By Col. (Ret.) Dr. Eran Lerm

The worst terror atrocity in Egyptian history and among the bloodiest worldwide in the last decade was carried out during Friday prayers on November 24 at the Sufi mosque of al-Rawdah near Bir al-'Abd in northern Sinai, a small town halfway between Al-'Arish and the Suez Canal.

It was a massive and well-planned attack by dozens of terrorists who slaughtered all in sight, including dozens of children and the ambulance crews that tried to offer assistance. The sheer brutality of the act, which ended with 305 dead and many others grievously wounded, may be the reason why no one has claimed responsibility so far (not that A’maq, the Islamic State “news agency,” has ever been squeamish about the murder of innocents in Berlin, Manchester, Barcelona or elsewhere in the world).

Still, the general assumption is that this was carried out by the “Sinai Province” of Baghdadi's Islamic State – sometimes referred to as IS Northern Sinai, or ISNS. What motivated the group to massacre fellow Muslims in this mind-numbing manner?

To begin with, IS and its surviving leaders (whose whereabouts remain unknown) are in urgent need of proving that they are still a formidable fighting force capable of reshaping the region's strategic balance, despite the total destruction of their core “state” area in Iraq and Syria. They also lost the long battle over the town of Marawi in the Philippines, and in 2016 were eradicated in northern Libya:  all the more reason for the “Sinai province” to demonstrate just how much damage it can still inflict.

Moreover, the mass slaughter of tribal elements suspected of having turned against it has long been an established part of the Islamic State's pattern of repressive action. This is, to some extent, in response to the successful strategy pursued by the U.S. military during the “Sahwa,” or tribal renaissance, in Western Iraq ten years ago: it is meant to deter, in the most brutal fashion, any would-be defections to the government side.

At the ideological, or pseudo-religious, level of argumentation, IS and its affiliates have made it a central aspect of their creed – as was evident in Mali and elsewhere – to pursue and destroy the practitioners of the Sufi (mystical) traditions of Islam, who are accused of saint-worship and sorcery, ultimately amounting to polytheism, the worst possible offense in the eyes of purist Salafi believers.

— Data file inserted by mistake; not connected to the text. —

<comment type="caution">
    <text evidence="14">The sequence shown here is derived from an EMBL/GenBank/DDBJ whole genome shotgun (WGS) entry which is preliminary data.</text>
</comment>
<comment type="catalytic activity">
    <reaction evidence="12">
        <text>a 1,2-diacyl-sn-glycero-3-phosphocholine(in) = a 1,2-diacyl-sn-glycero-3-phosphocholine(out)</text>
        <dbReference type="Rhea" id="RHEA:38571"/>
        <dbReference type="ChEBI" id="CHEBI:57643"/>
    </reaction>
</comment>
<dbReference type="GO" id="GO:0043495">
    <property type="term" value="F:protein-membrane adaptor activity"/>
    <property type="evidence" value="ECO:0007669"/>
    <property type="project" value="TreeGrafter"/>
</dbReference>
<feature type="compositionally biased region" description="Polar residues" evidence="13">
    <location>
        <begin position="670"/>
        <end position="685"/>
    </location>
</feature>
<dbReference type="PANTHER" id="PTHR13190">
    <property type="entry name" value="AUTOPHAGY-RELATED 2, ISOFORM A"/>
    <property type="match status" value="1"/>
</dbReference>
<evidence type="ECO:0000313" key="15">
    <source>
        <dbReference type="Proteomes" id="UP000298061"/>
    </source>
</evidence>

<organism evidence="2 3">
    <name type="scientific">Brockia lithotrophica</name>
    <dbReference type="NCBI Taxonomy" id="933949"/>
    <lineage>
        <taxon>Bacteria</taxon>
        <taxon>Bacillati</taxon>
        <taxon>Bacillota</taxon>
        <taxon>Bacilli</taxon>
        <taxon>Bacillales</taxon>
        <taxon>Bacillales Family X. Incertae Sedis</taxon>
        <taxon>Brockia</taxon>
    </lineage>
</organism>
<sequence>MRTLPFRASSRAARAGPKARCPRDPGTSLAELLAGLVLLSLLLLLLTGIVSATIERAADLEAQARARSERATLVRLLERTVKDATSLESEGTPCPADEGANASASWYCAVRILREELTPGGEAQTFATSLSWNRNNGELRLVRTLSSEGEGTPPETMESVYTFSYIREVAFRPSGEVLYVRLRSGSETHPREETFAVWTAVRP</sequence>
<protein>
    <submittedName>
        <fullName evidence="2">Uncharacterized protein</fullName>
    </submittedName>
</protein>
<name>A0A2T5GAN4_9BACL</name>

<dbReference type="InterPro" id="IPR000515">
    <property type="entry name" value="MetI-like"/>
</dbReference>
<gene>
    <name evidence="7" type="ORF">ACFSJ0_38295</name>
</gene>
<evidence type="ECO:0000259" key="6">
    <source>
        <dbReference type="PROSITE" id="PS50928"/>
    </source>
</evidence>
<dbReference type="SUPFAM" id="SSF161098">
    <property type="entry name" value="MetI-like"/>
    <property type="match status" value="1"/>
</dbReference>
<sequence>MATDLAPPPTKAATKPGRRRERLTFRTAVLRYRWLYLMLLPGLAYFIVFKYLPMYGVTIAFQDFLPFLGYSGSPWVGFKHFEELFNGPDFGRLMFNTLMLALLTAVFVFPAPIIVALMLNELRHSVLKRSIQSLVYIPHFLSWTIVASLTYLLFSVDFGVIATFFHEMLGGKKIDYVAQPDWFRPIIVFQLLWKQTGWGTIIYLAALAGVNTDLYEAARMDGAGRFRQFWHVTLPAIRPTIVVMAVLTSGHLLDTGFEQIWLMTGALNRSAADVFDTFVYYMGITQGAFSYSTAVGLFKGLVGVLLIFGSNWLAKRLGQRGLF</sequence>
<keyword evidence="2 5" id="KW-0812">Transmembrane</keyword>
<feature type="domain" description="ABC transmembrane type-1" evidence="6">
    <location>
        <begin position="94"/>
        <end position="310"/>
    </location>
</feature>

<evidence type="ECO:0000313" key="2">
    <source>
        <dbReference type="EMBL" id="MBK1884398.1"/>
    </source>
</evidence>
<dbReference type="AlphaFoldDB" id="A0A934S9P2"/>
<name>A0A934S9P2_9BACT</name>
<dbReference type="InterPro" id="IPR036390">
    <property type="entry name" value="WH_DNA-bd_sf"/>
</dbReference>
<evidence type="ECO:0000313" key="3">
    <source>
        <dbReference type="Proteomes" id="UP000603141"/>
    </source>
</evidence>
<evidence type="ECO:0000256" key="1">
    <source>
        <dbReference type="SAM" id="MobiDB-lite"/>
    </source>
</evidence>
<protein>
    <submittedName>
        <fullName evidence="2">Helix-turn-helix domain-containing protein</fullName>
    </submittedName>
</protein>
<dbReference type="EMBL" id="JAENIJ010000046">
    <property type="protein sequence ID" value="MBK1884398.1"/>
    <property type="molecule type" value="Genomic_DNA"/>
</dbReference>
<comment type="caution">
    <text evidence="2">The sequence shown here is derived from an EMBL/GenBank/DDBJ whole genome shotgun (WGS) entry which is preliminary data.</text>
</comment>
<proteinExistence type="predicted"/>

These causes and motivations were quite evident well before the attack – which makes it all the more inexplicable that the Egyptian security forces failed to foresee and defend against it. It is difficult to avoid the painful impression that after three years of fighting the “Province,” the Egyptian military has yet to make the necessary progress in terms of mounting an effective CI (counter-insurgency) campaign.

The keys to such a campaign are not spectacular air strikes or even the deployment of more and more ground troops – even if Israel is still willing to tolerate their presence in Sinai well above the numbers authorized under the Military Annex of the Peace Treaty. The decisive element in CI operations is the quantity and quality of the current intelligence collected, analyzed on the spot, and disseminated in time to the operational level. The latter need to be agile and flexible enough to translate such information into effective action.

Israel learned this the hard way.  The lesson, learned and re-learned over the years, came into focus once again in the harrowing early years of the current century, when the wave of terror seemed almost unstoppable. But once the interagency barriers were broken and intelligence could flow fast to the relevant combat units, the tide was turned. It became increasingly possible to preempt planned attacks and to track down would-be perpetrators to their homes, diminishing the effectiveness of the terror campaign (admittedly, with the help of a physical barrier).

Why has it been so difficult for the Egyptians to learn and apply the same lessons – as the Jordanians, for example, have done quite successfully for decades? There are several factors at work. To begin with, the rigid traditions of the Egyptian military leave little room for discretion and initiative in response to the constantly shifting challenges posed by terrorist groups. Historically, as we saw in our wars (which ended, once and for all, with Sadat's visit forty years ago), the Egyptians fought with remarkable bravery as long as they were implementing pre-planned set pieces. Unlike the Jordanians, they were far less effective when faced with the need to improvise. Such basic traits are very slow to change.